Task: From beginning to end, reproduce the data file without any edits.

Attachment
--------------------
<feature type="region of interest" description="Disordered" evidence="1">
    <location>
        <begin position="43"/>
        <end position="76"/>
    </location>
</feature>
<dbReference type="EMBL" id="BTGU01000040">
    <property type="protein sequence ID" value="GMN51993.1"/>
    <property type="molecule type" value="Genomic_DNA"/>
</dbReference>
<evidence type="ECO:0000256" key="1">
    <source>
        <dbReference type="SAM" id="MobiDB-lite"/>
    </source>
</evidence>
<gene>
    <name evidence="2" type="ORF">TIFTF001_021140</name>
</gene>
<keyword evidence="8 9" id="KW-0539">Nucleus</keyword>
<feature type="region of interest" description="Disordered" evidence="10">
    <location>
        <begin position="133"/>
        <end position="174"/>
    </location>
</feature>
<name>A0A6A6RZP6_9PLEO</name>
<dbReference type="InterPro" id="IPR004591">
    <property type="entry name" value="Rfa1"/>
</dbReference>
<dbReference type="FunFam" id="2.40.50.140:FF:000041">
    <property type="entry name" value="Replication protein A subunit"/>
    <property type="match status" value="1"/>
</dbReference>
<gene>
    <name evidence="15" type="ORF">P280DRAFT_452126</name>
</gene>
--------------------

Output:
<feature type="region of interest" description="Disordered" evidence="1">
    <location>
        <begin position="43"/>
        <end position="76"/>
    </location>
</feature>
<dbReference type="EMBL" id="BTGU01000040">
    <property type="protein sequence ID" value="GMN51993.1"/>
    <property type="molecule type" value="Genomic_DNA"/>
</dbReference>
<evidence type="ECO:0000256" key="1">
    <source>
        <dbReference type="SAM" id="MobiDB-lite"/>
    </source>
</evidence>
<gene>
    <name evidence="2" type="ORF">TIFTF001_021140</name>
</gene>
<keyword evidence="8 9" id="KW-0539">Nucleus</keyword>
<feature type="region of interest" description="Disordered" evidence="10">
    <location>
        <begin position="133"/>
        <end position="174"/>
    </location>
</feature>
<name>A0A6A6RZP6_9PLEO</name>
<dbReference type="InterPro" id="IPR004591">
    <property type="entry name" value="Rfa1"/>
</dbReference>
<dbReference type="FunFam" id="2.40.50.140:FF:000041">
    <property type="entry name" value="Replication protein A subunit"/>
    <property type="match status" value="1"/>
</dbReference>
<gene>
    <name evidence="15" type="ORF">P280DRAFT_452126</name>
</gene>